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The name of the game

HANALEI  – Parents experience the anxiety of choosing the ideal name for their child. 

Car owners anguish over the perfect vanity plate. 

Then there’s naming a boat. 

Some Kauai boat-owners decided their vessels’ identities on a number of factors: Like spacecrafts on water or a treasured family pet.

Meet Niche.

It’s a big orange and blue boat named after a dog that loved expensive, raw fish.

”Niche used to love chasing rats and eating sashimi,” said Niche’s owner, Androdes Handy of Kapaa, who uses the boat to fish with his 6-year-old son, Hunter, for ono and mahi mahi. “We adored Niche’s mother, Kocheehe, named after a great mediator, huntress and peacemaker.”

The Boat Owners Association of The United States keeps a running tally of the top boat names nationwide. Winners in the national boating organization’s 24th annual Top 10 Boat Names List include: Serenity, 

Second Wind, Island Girl, Freedom, Pura-Vida, Andiamo, Island Time, Irish Wake, Happy Hours and Seas the Day.

Thany Blue didn’t make that list, but that’s the name of Tommy Rozsa’s boat. The Kapaa boat owner is an avid fisherman and it allows him to explore his favorite spot — the sea.

“The ocean is my backyard playground,” Rozsa said. “There’s nobody there to bother me when I go out alone.”

Normally, he has good luck on the boat named after his 5-year-old son, Nathaniel.

Alas, the luck doesn’t always last, as Rozsa just missed out on a prized catch when he spoke to The Garden Island.

“I think it was either a tuna or marlin” Rozsa said. “It broke the line.”

Brit Sander’s oftentimes mans the boat named, “UFO,” on the river in Hanalei.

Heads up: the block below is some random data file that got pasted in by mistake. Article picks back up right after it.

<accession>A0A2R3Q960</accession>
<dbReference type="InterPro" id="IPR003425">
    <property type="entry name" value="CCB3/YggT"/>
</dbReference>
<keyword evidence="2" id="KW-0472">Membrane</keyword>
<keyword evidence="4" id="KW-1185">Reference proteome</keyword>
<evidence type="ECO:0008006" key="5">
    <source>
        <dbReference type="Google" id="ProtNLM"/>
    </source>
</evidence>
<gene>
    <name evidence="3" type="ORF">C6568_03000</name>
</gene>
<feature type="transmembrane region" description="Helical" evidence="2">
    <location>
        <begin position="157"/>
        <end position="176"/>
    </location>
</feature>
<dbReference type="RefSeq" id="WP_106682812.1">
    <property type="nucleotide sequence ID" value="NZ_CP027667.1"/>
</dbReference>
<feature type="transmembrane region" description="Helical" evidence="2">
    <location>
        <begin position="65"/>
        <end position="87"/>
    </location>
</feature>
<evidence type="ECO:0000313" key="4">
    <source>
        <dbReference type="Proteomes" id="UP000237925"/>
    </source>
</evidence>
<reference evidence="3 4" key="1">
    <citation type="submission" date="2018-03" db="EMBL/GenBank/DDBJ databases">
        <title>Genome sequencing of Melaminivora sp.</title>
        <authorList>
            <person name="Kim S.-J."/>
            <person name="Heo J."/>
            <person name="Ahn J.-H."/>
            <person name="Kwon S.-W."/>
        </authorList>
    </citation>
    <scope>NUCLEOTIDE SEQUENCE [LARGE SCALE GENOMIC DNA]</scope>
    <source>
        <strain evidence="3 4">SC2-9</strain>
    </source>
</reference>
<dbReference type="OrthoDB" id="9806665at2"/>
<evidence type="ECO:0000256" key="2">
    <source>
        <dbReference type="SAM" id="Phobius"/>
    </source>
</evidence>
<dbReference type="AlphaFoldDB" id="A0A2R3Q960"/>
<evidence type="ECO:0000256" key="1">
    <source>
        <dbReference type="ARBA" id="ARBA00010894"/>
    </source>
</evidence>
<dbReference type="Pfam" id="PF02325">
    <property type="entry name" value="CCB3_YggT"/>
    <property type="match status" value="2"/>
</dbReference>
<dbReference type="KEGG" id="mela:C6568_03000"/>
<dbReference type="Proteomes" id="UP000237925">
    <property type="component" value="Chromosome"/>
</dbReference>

Of course the boat doesn’t fly, but it’s not named after spacecrafts. 

“The guy that built the boat didn’t have a mold,” Sander’s said. “It means a lot of different things, I think, but it is an unidentified floating object.”

Even some people who don’t own boats have an idea what they’d name one. It’s a little like thinking up baby names for expecting parents or imagining what you’d name your racehorse, if you could afford one.

“I’d name my boat Sea Breeze after my grandfather’s business,” said Mario Lott, who doesn’t own a boat of his own. “It was a nightclub.”

Others hold off until they have the thing in hand.

”I used to live part time on a boat in Minnesota,” Melissa Olstad of Kekaha said. “I’ve been on a wait list for a slip at Nawiliwili four years now. I’ll wait to name my next boat until after I buy it.”

Mel Wills, operations manager for Holo Holo Charters, has owned 15 boats during his lifetime. “Milia,” which means, “A sense of calm,” is the name of his current vessel. He said there’s a proper protocol to boat naming that must be followed.

“There’s a superstition that you don’t change the name of a boat once it’s been christened and Milia was our boat’s name when we bought it,” Wills said. 

Wills, who crewed and won the races while aboard the Horizon in two Trans Pacific Yacht races, remembers when he manned an eight-foot dinghy as a teenager.

“I cut off the back end to make the boat lighter and go faster,” remembered Wills. “I named it ‘Half Fast.’”

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